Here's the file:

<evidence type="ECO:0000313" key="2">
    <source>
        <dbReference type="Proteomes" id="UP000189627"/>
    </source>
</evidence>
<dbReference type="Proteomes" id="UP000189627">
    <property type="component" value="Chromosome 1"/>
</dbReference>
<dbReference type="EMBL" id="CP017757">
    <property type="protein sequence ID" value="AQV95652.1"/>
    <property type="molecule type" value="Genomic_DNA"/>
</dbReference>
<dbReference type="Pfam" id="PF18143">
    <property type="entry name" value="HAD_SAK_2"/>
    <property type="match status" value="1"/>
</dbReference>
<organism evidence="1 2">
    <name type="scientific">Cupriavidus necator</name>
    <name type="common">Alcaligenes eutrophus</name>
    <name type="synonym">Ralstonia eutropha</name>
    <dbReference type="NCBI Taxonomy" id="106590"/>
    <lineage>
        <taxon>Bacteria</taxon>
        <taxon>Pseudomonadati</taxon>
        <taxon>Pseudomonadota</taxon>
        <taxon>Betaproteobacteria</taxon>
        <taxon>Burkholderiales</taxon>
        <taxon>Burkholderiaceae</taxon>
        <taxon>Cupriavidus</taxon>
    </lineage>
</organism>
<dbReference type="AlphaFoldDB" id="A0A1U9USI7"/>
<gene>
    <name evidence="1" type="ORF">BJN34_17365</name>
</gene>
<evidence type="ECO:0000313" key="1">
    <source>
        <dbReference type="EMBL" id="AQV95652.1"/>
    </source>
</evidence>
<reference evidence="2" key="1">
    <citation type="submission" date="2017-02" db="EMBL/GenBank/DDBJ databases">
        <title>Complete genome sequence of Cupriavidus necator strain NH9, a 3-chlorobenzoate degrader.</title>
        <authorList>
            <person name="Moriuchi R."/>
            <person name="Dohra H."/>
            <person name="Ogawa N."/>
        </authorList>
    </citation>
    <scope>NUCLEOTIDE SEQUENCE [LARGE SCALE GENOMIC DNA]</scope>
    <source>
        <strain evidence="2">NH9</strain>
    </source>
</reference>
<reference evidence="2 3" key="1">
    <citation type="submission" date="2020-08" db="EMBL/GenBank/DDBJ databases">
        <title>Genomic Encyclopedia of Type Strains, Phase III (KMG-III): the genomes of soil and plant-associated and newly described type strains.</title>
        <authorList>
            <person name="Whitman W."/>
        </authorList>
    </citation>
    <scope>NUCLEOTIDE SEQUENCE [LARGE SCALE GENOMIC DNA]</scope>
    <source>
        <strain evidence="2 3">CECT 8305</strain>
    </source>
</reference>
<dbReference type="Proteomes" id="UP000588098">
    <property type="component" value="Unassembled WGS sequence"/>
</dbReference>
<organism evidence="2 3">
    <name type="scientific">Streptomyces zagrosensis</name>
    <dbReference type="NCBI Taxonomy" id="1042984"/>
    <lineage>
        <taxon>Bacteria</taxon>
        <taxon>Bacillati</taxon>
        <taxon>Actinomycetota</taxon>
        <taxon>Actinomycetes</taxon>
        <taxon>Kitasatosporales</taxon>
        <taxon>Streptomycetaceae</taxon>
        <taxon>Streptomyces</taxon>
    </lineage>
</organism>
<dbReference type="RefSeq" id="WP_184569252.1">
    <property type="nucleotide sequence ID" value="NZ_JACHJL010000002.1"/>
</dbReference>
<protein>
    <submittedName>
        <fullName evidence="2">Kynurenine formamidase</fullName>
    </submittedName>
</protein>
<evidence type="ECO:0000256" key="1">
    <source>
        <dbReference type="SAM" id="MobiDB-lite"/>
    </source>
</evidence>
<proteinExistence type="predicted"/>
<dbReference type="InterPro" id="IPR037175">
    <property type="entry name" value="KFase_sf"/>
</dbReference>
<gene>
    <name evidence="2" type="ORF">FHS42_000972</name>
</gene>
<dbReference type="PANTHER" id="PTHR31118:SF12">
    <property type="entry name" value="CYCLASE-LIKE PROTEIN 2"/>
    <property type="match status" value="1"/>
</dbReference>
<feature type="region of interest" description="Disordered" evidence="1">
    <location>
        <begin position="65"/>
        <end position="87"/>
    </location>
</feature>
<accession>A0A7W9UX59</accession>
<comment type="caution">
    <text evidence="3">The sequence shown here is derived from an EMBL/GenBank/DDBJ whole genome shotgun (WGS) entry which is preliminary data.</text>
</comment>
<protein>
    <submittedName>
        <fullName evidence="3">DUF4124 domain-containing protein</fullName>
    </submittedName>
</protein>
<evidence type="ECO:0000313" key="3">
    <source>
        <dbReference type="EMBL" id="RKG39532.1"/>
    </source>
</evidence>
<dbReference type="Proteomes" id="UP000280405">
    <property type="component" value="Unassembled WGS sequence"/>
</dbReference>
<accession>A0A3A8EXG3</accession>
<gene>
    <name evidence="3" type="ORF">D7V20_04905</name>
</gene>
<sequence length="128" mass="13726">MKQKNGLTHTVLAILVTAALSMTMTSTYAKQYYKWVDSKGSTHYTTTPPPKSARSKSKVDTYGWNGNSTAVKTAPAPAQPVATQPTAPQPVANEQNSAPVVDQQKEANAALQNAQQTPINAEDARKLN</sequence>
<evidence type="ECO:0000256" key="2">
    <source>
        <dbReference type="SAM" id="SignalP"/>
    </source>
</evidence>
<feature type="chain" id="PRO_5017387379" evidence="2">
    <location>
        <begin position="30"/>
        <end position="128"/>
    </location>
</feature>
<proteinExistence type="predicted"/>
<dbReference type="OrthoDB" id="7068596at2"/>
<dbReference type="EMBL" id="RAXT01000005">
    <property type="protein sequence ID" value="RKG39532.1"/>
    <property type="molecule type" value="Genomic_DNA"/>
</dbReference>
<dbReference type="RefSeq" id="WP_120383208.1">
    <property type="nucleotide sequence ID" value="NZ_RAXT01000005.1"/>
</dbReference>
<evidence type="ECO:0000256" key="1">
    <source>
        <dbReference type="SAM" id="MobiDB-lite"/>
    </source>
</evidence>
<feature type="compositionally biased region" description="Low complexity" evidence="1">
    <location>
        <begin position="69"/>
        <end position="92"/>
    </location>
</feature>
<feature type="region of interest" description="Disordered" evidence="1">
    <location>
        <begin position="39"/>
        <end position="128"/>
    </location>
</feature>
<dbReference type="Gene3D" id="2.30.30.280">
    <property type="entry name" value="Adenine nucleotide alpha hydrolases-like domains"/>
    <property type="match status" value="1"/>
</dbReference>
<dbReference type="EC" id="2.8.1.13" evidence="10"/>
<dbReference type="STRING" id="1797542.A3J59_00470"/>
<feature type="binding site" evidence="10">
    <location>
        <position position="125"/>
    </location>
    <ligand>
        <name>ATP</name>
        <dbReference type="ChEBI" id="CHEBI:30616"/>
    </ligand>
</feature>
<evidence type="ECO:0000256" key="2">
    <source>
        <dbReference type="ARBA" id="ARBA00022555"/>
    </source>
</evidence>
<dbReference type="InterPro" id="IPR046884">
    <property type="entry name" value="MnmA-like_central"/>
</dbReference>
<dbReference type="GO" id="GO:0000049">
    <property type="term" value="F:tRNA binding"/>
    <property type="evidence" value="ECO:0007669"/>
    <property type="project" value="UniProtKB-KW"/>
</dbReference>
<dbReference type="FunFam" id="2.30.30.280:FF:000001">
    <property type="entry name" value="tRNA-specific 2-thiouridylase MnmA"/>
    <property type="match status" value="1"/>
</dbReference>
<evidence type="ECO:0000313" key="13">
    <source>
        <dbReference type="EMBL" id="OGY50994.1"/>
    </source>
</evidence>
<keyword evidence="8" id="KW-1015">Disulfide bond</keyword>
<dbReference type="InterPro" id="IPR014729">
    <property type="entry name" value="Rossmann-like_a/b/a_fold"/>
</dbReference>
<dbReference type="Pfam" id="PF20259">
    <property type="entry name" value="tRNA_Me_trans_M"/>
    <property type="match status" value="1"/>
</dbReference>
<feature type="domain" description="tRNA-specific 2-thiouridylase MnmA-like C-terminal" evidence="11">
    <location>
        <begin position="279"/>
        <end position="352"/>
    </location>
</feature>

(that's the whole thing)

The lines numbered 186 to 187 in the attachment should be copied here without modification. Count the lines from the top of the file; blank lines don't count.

</feature>
<evidence type="ECO:0000256" key="2">